Joe Leblang’s Cut-Rate Ticket Empire and the Broadway Theatre, 1894-1931

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This book is the only full-length study of a ticket agent, his business methods, and his contributions to the Broadway theatre. It contains elements of biography, economic history of the American stage, and insights into the relationship between Broadway producers and the people who sold the tickets to their attractions. This study recounts a number of then-famous battles between powerful producers and the ticket agencies, filling in several blank spots in the records. It sets the scene for readers not familiar with the period by giving ample background, and then traces the growth and development of Joe Leblang’s agency, information previously available only in snippets buried in newspapers and magazines. Leblang’s agency exerted so potent a force on the Broadway theatre that the period would not have been the same had his agency not existed.


“His exploration of both primary and secondary sources and extensive use of original and archival information, previously uncited, make a significant contribution to the body of knowledge on a truly fascinating and unique practice in early twentieth-century theatre. By introducing us to Joe Leblang, as colorful and influential a figure in theatre history as I’ve ever encountered, Eisenhour shows how a practice still used today (though in slightly altered form) originated and how it influenced the history of Broadway theatre as we know it….His conclusions are sound, well substantiated, and applicable to today’s theatre culture. They should be of interest to both theatre historians and theatre practitioners.” – Dr. Theo Ross, Chair, Department of Communication, Theatre, and Languages, Northwest Missouri State University

“Through his keen business sense and love of theatre, Leblang was responsible for the survival of many Broadway productions, including Abie’s Irish Rose, Rose Marie, and Tobacco Road. As Dr. Eisenhour points out, regardless of one’s opinion of the artistic merit of these shows, their survival had a profound effect on American theatrical fare and influenced the history of the Broadway stage….provides the reader with a first-time look at Leblang’s influence and innovations in a thorough, scholarly, yet highly readable format. Dr. Eisenhour includes a wealth of valuable information on the business of theatre during this time period, including the workings and influence of the Syndicate and Shubert Brothers….also includes an animated discussion of Leblang’s impact not only on the survival of particular productions, but on the development and character of the theatre-going public during this era.” – Dr. Jean K. Wolski, Associate Professor, Eastern Illinois University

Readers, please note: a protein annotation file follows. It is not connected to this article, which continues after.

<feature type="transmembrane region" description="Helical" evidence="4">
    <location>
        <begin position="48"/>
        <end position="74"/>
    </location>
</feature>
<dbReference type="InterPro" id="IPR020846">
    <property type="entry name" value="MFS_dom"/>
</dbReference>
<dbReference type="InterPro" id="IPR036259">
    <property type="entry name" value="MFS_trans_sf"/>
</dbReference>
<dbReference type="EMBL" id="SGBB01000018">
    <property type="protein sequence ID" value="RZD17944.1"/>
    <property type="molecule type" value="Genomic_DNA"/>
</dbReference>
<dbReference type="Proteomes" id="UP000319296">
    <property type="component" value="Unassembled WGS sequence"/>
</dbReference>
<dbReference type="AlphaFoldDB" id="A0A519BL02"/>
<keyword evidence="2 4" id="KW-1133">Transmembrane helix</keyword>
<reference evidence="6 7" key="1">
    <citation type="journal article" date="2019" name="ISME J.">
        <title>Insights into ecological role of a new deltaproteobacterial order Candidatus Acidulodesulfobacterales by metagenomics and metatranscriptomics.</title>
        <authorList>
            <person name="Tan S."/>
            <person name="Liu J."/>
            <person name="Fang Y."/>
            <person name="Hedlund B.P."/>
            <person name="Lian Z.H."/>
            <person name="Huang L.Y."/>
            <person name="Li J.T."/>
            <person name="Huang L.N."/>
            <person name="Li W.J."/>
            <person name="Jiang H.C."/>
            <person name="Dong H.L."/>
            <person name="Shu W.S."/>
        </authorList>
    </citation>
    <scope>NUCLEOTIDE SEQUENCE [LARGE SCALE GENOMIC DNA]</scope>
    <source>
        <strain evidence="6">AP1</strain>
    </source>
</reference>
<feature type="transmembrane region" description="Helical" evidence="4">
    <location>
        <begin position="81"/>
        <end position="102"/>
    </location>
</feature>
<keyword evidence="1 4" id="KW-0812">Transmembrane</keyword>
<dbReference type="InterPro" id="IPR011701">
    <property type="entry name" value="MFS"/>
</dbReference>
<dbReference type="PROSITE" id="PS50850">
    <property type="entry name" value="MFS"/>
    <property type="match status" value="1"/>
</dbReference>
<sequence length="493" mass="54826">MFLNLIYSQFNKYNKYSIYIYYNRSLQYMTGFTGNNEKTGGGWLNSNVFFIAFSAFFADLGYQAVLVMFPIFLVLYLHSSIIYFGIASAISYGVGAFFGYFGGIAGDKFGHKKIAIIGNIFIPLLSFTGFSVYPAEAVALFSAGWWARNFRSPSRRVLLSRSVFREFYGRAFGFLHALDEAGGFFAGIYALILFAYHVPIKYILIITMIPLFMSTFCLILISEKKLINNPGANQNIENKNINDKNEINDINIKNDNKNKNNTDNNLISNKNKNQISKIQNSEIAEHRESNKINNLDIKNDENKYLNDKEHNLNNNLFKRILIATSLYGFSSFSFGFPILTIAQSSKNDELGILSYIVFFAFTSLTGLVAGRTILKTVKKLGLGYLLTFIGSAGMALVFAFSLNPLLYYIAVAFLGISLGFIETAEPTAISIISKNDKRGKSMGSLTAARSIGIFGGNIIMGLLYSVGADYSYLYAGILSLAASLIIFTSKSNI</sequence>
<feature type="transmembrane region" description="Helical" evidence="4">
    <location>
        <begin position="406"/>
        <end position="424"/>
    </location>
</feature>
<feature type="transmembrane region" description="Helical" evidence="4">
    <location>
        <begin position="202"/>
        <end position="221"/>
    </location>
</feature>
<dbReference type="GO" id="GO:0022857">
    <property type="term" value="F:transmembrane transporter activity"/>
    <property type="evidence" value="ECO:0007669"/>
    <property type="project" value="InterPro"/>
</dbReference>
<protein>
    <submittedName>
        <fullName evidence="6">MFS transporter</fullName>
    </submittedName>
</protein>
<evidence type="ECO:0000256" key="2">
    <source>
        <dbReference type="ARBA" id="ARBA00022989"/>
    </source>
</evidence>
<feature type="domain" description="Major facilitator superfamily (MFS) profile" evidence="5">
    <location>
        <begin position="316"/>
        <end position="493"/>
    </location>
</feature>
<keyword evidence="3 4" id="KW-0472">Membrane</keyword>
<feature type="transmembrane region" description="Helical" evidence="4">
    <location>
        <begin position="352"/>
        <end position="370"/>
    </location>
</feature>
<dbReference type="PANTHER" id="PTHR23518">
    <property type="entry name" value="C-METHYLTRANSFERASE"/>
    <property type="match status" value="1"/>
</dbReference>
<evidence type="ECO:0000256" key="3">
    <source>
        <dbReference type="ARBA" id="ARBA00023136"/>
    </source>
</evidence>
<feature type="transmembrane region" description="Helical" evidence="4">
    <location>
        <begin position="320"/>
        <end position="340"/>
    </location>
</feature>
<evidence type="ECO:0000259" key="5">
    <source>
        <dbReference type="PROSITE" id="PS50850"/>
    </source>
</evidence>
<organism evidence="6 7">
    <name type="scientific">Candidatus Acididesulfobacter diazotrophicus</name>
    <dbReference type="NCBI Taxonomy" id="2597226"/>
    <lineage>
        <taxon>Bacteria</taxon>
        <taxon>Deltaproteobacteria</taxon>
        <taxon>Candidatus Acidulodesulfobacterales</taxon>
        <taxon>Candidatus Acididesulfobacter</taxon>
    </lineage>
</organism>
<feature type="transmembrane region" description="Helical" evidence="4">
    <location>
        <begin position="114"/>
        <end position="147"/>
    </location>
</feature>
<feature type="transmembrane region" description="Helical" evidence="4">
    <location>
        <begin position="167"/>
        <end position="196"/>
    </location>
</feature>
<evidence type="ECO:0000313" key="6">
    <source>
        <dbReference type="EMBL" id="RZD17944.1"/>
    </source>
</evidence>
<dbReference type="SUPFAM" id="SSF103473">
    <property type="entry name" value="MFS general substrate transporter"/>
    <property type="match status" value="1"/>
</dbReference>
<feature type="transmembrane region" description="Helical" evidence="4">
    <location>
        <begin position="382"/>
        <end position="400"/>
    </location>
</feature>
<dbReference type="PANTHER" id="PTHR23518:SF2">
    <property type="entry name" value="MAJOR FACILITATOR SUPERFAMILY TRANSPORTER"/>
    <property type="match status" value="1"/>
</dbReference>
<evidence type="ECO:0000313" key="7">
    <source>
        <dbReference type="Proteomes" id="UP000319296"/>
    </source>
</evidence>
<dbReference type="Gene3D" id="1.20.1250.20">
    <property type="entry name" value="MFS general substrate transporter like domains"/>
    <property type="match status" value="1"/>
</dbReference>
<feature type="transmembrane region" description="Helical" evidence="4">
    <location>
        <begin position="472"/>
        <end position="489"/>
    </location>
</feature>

Table of Contents

Table of Contents:
· Foreword; Preface
· Introduction
· Of Agents and Agencies: Ticket Distribution Practices in the Period
· A Broader View: The New York Theatre from the 1890s to 1931
· “From Small Beginning”: Accounts of an Immigrant Impresario
· Leblang’s Bold Move: Making “Buys from the House”
· The Move from Sixth Avenue to Times Square
· Great Success and a Few Surprises: The First Broadway Season: 1914-1915
· Prelude to Battle: Competitors and Opposition
· Ticket Wars and the Thorny Season of 1915-16
· Cut-Rate Operations: Aspects of Leblang’s Business Methods
· Inside the Bargain Basement: Accounts of Plays and Playgoers
· All Under One Roof: Leblang’s Planes for a Central Ticket Agency
· Yet More Ticket Wars: Leblang and the New York Theatre League
· Leblang’s Contributions: Theatre Owner, Financier, Philanthropist
· Joe Leblang’s Niche in Broadway History
Works Cited; Index

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